Cars, like most other consumer goods, do go on sale, and, because cars are so expensive, those sales are always worth watching for. Keep an eye on local ads — dealerships usually do a big push before anniversary or holiday sales. You still need to be careful that the discount you’re getting is real, but some sales can be amazing for your wallet.
There are also specific times of the year when pretty much all dealerships are ready to lower prices. Dealers start getting the next-year’s models well before January and therefore have an incentive to get the older cars off the lots. If you can buy in the last quarter of the year — and if you are happy buying the previous year’s model — you can expect to save thousands. Year-end sales start as early as October and peak during December and the Christmas season.
If you can’t wait for the end of the year, what about waiting a few weeks? According to Kelley Blue Book, many dealerships offer lower prices toward the end of each month. Even when prices are not formally lower, salespeople may have monthly incentives to cut you a deal.
Money, Money, Money
No matter how good a deal you find on a car, you can expect to pay a lot for this purchase. Do you have the cash? Most of us don’t, so that means financing of some sort, either via bank loans, a credit union, or online lenders.
Applying for a bank loan is a process. While you typically will need to visit a bank and speak with a personal banker about what is possible, many loans can now be done completely online. What they can offer in advance of a car purchase will vary greatly based on your credit history and income.
Alternately, credit unions typically have significantly lower rates on their loans. If you’re a member of a credit union, this may be a better option for you. Online lenders can also be very convenient and provide competitive rates. Be mindful of scams and verify the lender with the Better Business Bureau before submitting your precious data.
Fortunately, you do not always need to go through this step before moving forward: Most dealerships have established relationships with creditors and will work with you on-the-spot to get good financing options. But even if you go this route, prior research about interest rates and terms will give you valuable knowledge and shrewd negotiating power later.
When you’re planning on buying a car, also consider related costs, such as car insurance, maintenance, and fuel. Car loan payments won’t be your only monthly expense, so do your research and determine what you can afford.
Direct Contact Without the Face-to-Face
These days, you don’t have to physically go to a car lot to get more information. Many dealers are happy to reach out to you — either by email or by phone — to talk about how they can help you. Take advantage of this service, since lower prices can result even before you arrive on-site for a purchase. You can also conduct your entire purchase online with dealership aggregators, such as autotrader.com.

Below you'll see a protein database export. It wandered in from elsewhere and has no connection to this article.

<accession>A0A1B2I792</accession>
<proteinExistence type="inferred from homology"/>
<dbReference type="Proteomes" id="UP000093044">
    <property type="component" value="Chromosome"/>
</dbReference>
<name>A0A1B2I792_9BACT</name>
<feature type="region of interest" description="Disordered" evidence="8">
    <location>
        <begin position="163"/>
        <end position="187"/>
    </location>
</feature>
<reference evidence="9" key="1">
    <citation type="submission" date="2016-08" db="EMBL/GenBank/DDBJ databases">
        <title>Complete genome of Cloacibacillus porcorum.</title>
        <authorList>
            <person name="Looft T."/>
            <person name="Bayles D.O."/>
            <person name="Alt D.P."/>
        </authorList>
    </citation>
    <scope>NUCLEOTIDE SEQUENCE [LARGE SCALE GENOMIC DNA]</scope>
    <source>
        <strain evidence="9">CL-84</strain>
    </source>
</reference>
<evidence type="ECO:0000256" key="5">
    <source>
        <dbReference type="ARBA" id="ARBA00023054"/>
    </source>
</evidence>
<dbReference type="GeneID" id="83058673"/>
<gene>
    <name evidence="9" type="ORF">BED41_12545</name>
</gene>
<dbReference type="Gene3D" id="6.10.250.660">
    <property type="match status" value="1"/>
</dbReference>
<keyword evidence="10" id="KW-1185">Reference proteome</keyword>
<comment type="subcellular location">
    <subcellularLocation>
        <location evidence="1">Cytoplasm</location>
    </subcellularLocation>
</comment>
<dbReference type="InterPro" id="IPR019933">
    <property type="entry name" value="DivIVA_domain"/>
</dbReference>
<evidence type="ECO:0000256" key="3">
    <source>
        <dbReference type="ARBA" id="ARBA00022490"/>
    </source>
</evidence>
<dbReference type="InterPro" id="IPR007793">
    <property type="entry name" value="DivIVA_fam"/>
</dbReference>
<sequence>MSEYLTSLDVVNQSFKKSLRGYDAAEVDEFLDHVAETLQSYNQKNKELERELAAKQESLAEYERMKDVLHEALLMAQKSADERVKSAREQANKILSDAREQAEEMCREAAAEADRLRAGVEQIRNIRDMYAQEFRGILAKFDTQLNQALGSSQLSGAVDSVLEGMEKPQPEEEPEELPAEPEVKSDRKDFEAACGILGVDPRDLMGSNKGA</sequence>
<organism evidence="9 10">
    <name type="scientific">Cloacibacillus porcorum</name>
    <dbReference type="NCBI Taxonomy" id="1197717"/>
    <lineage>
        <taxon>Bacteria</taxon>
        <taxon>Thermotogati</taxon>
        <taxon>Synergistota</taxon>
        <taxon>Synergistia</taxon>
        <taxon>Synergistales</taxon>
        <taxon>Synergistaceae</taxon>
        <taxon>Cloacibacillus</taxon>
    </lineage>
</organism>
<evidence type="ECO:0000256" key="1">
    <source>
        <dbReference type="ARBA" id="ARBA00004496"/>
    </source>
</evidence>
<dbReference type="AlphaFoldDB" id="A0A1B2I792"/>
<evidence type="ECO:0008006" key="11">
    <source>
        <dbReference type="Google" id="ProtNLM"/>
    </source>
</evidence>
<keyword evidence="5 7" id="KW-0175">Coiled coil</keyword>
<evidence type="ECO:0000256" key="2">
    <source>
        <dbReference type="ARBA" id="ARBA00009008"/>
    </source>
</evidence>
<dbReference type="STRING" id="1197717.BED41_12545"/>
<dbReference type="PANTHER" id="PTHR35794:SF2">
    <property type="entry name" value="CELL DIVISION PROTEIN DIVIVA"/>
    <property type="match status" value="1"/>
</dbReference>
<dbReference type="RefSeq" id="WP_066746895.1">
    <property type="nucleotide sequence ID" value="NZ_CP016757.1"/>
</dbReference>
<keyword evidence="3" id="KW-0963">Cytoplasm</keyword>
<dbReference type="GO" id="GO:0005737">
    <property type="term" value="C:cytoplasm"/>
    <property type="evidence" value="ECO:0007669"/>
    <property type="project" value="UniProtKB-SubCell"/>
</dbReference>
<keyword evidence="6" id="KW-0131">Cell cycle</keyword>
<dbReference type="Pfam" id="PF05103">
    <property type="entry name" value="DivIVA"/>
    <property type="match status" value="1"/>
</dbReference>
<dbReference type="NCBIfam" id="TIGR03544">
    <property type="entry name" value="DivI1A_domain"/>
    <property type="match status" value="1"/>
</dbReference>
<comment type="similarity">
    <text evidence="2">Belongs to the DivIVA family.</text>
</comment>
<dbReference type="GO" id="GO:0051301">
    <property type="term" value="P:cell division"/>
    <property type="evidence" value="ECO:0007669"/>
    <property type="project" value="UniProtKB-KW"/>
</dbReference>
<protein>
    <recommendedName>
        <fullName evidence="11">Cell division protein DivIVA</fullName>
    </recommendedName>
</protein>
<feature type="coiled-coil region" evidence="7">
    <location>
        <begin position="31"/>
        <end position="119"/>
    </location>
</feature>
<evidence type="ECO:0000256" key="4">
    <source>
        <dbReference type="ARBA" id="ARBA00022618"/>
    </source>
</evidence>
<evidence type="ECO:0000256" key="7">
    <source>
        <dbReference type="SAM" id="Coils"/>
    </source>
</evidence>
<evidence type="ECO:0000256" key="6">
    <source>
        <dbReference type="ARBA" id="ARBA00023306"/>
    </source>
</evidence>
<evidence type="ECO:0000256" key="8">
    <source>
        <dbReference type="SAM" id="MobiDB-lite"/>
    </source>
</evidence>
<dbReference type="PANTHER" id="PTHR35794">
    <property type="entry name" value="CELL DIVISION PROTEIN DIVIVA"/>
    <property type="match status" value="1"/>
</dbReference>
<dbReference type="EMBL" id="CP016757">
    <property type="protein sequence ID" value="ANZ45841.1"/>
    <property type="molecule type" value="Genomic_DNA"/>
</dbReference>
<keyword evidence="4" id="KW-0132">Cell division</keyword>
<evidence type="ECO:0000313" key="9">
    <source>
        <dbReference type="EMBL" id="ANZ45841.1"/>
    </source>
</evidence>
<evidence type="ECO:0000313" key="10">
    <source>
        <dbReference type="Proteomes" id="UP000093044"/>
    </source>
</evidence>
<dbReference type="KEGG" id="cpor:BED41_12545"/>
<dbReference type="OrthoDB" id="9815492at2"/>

This method gives many shoppers an edge, especially for those of us who are more introverted. High-pressure sales tactics have to take a pause when the response is by email or online chat, after all. The salesperson may try to get you to commit, but you can wait an hour, a day, or even a week before you even respond. Such advantages can be key in making the car-buying experience your own.
Look for contact information, customer-service forms, or online chats on each website. Someone from the business will be in touch as soon as they have your information.
Get Ready to Buy
Got your research done? Know what you want? Understand your total cost of ownership? If this is the case, you will be ready to go when it’s time to test drive your car! After that, it’s time to buy – whether in person or online.
Now that you’ve finished the part one of our How to Buy a Car series, get ready for the second and third installments. Part 2: “An Edge When it’s Time to Buy” will be out on Friday, September 21st. The series will end with Part 3: “Ultimate Advice on New or Used” on Tuesday, October 2nd.
Petite2Queen provides virtual mentoring to young women in life, at work, and in sales. Follow us for more practical advice you can put to use to improve your life and career.
Laurel Brown is a writer and social-media expert. Ridiculously over-educated, she has an undergraduate degree in astrophysics from Colgate University and graduate degrees in Middle Eastern studies from Columbia University. When not playing professor or interviewing Hollywood celebrities for online publications, Laurel’s career included a stint in marketing at a Fortune 500 company. She is now pursuing a law degree in an attempt to become a true Renaissance woman.